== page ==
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Expectations for populations growth at new breeding locations for the vulnerable New Zealand sea lion (Phocarctos hookeri) using a simulations model
journal contributionposted on 2023-05-16, 14:04 authored by Lalas, C, Bradshaw, CJA
Management plans for threatened or recovering large vertebrate species that are increasing in population size and range focus on the establishment of viable populations within set temporal limits. New Zealand (Hookers) sea lions (Phocarctos hookeri) were declared a threatened species in 1997, and New Zealand legislation requires that threatened species of marine mammals must be managed to reduce human-induced mortality and achieve a non-threatened status within 20 years. The present breeding distribution of P. hookeri is highly localised, with over 95% of total annual pup production located at Auckland Islands and almost all of the remainder at Campbell Island. Breeding elsewhere has been ephemeral or restricted to <10 adult females. The only recorded sustainable breeding at a new location has been at Otago, South Island, New Zealand. This breeding population consisted of a total of four breeding females in 2002 and is derived from one immigrant female that gave birth to her first pup in the 1993/1994 breeding season. The New Zealand Department of Conservation management plan specifies that to achieve a non-threatened status P. hookeri (1) at Otago must increase in the number of breeding females to â‰¥10, and (2) must establish â‰¥two new breeding locations within the 20-year time frame, each with â‰¥10 breeding females. This study 1) projects the population growth trends at a new location (Otago) to see if it will achieve â‰¥10 breeding females within the legislated time frame, and (2) examines the likelihood that other breeding locations will establish elsewhere given the demographic information available for this species. We present 20 deterministic and three stochastic Leslie matrix model scenarios for female population growth for the initial years following the start of breeding at a new location. Our results indicate that (1) a new breeding population derived from one immigrant female is unlikely to reach 10 breeding females in 20 years; this duration is more likely to be 23-41 years (deterministic models) or 23-26 years (stochastic model), (2) the likelihood of two new sites establishing within 20 years is unquantifiable, but the probability is low, and (3) if the legislated outcome and time limit are not revised in the population management plan, the feasibility and effectiveness of re-locating young females could be investigated. Â© 2003 Elsevier Ltd. All rights reserved.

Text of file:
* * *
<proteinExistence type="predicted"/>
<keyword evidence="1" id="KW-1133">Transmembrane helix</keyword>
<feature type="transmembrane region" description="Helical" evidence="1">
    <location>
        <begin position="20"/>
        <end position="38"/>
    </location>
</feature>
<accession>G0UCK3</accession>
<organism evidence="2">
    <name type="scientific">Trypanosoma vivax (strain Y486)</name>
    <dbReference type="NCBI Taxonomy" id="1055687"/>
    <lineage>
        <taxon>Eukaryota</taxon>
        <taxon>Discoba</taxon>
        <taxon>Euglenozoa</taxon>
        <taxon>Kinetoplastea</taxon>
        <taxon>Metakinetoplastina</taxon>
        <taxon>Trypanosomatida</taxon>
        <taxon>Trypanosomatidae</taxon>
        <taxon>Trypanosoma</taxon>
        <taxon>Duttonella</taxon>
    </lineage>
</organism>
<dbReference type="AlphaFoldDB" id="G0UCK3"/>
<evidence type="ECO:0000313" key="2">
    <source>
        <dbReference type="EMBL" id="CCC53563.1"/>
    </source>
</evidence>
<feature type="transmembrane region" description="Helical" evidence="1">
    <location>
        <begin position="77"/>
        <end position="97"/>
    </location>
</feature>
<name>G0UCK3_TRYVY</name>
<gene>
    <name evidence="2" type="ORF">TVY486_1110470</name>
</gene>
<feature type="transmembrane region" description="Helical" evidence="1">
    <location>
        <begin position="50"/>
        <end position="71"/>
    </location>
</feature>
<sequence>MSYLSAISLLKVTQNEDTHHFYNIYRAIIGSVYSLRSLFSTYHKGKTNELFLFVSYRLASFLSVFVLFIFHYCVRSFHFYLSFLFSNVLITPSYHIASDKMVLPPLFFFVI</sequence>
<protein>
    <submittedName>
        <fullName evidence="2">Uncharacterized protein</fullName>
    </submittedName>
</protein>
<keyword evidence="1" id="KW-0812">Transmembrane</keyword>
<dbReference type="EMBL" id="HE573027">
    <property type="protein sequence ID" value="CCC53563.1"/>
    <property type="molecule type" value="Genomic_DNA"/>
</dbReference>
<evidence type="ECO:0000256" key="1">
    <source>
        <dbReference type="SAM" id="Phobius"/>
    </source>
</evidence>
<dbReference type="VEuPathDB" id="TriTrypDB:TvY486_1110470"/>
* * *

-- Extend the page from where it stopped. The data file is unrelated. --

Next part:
Publication titleBiological Conservation
Department/SchoolSchool of Natural Sciences
PublisherElsevier Science Ltd
Place of publicationUK